Between the Kill-Switch and Facebook Zero

There are concerted efforts taken worldwide by corporations and some state agencies to destroy net neutrality both as a rule and the practice. Activists fighting to keep or restore it depict the net neutrality as a holy war for freedom, where bad corporations (and weak state agencies) instill inequality in data transmission infrastructure.

The major value net neutrality is claimed to provide is treating all content providers and all users in an equal way. Whether I want to post this document (or you try to read it) on my Facebook wall or on Diaspora pod located on my squat server, same conditions apply: same speed, same data retention policies, same surveillance, same cost. Equality uber alles.

But there is no equity in it. Huge money and vested interests make big corporate networks much faster, more accessible and ubiquitous. There are layers and layers of extra support which is not available for community-based networks and other self-organised entities. Redundant links, cache services, backstage agreements between big content providers and ISPs — net neutrality, in its full glory, cannot even scratch the surface.

The best example is “Facebook zero” — subsidized zero-cost mobile data program, “giving” users stripped down (no pictures) access to Facebook services — and nothing else. Out of 32 countries where this project was run, only Chile protested, on the ground of net neutrality principle. And the more economically disadvantaged society, the more people accepted the notion “Facebook is internet” — not using any other resources.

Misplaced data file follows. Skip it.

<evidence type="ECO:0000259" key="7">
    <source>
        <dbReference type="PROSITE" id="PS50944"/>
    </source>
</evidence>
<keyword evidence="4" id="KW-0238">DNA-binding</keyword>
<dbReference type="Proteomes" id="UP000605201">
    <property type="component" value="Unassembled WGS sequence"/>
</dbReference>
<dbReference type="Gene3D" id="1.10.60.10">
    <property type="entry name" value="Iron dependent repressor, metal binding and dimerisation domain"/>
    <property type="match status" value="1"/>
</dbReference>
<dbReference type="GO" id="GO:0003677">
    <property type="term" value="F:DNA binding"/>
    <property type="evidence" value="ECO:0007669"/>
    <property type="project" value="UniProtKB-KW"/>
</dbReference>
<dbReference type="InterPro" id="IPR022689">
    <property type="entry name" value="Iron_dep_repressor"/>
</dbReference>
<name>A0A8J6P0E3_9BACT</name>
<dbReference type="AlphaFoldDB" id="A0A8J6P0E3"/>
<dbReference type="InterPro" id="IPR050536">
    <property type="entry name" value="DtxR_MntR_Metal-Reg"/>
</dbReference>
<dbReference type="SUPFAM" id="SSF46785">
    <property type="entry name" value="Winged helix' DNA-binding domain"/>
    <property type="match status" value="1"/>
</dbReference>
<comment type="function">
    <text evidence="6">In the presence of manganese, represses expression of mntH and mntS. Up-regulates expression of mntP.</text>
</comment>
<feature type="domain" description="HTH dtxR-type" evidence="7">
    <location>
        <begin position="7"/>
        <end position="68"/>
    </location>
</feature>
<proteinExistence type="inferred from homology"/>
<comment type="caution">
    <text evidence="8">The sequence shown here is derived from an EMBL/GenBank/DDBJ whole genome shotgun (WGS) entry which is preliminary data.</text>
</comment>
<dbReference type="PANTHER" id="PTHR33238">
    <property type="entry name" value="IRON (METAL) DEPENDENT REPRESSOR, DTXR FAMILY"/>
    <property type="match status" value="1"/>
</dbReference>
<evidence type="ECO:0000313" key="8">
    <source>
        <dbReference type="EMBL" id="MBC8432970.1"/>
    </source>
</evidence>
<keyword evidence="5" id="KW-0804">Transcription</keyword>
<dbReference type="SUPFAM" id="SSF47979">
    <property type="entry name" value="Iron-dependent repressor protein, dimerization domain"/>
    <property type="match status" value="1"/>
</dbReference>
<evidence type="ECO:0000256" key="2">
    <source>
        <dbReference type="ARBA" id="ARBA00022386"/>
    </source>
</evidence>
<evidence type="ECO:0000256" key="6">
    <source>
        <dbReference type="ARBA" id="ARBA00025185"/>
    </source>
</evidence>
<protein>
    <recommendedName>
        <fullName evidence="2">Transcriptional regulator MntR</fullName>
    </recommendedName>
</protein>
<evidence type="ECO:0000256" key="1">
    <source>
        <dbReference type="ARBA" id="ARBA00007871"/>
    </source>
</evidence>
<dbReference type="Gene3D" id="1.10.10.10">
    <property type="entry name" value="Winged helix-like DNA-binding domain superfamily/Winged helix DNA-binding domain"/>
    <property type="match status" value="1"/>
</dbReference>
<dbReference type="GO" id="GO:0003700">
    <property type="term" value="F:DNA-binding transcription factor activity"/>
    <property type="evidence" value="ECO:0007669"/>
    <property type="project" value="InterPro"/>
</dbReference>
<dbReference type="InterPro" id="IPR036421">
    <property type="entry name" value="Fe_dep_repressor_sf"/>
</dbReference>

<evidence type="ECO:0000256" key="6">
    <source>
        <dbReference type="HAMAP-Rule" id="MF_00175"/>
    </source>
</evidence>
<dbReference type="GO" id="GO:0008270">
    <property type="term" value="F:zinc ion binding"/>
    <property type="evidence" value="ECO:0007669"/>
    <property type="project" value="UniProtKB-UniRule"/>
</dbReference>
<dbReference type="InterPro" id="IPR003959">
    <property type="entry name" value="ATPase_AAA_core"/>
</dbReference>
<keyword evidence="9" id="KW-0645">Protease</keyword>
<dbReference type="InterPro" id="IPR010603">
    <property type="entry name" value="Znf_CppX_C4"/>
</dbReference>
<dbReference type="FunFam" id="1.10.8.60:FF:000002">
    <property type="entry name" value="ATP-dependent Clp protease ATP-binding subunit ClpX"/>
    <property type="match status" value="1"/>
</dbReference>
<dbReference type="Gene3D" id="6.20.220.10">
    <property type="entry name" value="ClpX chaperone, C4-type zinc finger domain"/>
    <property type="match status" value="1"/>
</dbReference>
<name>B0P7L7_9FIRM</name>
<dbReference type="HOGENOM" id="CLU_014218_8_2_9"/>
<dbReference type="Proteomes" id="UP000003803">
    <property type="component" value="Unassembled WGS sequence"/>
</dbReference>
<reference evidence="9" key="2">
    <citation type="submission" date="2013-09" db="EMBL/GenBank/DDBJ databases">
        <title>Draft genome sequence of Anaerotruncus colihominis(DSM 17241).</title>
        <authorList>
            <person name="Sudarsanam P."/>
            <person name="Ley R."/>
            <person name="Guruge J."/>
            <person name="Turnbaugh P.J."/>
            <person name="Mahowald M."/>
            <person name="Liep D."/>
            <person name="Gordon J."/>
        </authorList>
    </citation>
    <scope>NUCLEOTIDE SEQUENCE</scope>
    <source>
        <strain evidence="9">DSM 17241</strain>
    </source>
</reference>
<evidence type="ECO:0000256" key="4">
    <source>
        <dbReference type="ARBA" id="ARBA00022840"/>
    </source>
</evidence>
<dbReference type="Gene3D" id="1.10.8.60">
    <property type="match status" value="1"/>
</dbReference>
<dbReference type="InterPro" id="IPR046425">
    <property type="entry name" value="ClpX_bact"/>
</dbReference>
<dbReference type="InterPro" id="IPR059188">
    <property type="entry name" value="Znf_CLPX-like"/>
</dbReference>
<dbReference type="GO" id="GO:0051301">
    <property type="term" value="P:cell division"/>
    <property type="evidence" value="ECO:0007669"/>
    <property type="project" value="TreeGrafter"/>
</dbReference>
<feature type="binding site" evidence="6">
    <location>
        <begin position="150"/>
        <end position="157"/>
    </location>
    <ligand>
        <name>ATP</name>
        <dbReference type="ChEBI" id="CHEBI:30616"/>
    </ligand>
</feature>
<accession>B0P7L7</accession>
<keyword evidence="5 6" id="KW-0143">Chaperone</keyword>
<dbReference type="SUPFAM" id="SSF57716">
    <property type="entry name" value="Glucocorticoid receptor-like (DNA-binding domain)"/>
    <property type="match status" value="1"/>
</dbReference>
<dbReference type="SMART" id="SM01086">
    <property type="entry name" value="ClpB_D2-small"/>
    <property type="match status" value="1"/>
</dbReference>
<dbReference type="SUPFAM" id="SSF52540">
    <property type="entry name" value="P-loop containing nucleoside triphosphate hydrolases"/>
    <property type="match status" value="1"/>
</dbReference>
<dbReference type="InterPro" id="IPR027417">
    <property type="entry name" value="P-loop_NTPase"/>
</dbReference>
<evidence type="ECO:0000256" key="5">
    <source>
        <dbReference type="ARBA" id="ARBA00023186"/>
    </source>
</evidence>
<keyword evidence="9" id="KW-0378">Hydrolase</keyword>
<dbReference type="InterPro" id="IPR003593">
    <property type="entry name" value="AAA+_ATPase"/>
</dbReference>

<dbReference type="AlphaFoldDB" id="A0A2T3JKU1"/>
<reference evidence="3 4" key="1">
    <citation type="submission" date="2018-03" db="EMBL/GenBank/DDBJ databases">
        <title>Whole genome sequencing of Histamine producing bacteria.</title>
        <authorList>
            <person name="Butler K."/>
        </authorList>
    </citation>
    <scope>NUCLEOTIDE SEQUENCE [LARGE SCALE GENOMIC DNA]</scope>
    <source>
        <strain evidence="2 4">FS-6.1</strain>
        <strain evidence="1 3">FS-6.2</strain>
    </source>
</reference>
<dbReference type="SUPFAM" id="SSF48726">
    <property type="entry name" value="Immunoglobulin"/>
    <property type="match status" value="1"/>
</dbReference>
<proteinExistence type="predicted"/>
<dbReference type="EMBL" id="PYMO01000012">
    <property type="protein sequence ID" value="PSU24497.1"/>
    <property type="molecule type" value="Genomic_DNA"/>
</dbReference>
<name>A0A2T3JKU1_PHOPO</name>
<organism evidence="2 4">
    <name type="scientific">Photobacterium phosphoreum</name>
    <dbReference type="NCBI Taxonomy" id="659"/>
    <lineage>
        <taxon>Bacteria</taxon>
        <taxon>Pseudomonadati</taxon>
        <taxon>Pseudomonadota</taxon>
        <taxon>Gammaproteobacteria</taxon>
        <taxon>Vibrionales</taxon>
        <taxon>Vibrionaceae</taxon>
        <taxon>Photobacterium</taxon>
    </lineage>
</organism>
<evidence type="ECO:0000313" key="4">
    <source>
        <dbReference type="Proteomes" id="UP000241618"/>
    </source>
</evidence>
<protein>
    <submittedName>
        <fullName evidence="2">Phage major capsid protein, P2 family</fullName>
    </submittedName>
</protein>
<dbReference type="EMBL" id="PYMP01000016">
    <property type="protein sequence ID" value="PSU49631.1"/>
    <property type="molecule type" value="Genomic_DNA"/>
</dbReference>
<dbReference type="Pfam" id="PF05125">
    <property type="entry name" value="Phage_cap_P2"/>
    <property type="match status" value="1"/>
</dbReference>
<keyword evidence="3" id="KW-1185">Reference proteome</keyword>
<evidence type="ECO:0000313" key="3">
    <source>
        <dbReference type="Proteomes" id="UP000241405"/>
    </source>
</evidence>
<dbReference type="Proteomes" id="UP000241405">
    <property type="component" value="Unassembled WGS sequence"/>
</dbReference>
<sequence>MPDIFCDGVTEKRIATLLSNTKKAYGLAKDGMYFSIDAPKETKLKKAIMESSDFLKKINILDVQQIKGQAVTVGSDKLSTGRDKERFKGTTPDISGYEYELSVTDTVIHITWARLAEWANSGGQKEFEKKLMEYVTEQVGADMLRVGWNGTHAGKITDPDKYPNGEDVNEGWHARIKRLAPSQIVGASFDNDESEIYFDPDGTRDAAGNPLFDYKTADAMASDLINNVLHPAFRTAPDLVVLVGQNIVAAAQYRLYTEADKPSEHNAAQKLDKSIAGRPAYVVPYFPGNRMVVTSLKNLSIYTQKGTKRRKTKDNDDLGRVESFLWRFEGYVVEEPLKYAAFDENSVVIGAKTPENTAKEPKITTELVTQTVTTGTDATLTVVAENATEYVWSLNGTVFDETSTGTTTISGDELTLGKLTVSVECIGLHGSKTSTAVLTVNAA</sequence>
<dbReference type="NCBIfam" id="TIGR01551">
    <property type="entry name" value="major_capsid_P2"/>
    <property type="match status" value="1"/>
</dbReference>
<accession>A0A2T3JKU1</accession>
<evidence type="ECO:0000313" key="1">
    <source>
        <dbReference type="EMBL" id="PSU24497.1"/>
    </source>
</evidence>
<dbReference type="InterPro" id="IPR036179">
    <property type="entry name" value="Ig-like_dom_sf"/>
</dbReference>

After 5 years of “Facebook zero” in action, the research says that 11% of Indonesians who said they used Facebook also said they did not use the Internet. 65% of Nigerians, 61% of Indonesians, and 58% of Indians agree with the statement that “Facebook is the Internet”, compared with only 5% in the U.S.

A combination of economic disincentives and long-term planned marketing brought effective corporate digital colonisation of Global South societies, and no net neutrality can change it any time soon.

Net neutrality is supposed to be a “public control” tool. Citizens, through their duly appointed representatives and their operational agencies, command and control the network policies. Only, as most of state-run systems, it does not work this way. Rather, it works for the ruling group and for whatever their cronies are. There is a limited benefit, coming from all citizen actions, in keeping rulers on their toes, but — as the matter gets complex and technical — activists simple have no chance to investigate all hidden parts of the machinery in question. And still, we remember that state agencies are not the friends of freedom. Censorship, blacklisting, “internet kill-switch” — all that was invented and deployed by the state, strictly to enforce their monopoly of power.

That is why we, at CNI, respect and recognise all self-organized grassroots efforts to support net neutrality. But we see them just as a first step.

Net Equity, not neutrality!

We believe it is time to push back for net equity. To create situation where communities, movements, grassroots organisations will have extra power to spread their content across the net. To initiate development of confederation between communities, providing their own infrastructure and their own cyber-commons, protected against state control and corporate enclosure.

In our political and technical work we will be strongly pushing toward secure, independent and robust set of links, among communities networks we help to build.

Built on top of community-driven networks, the new meta-net will primarily serve global connection between communities involved. As it grows and assumes political and economic self-organized identity, it will hopefully become global factor supporting and expanding net equity.

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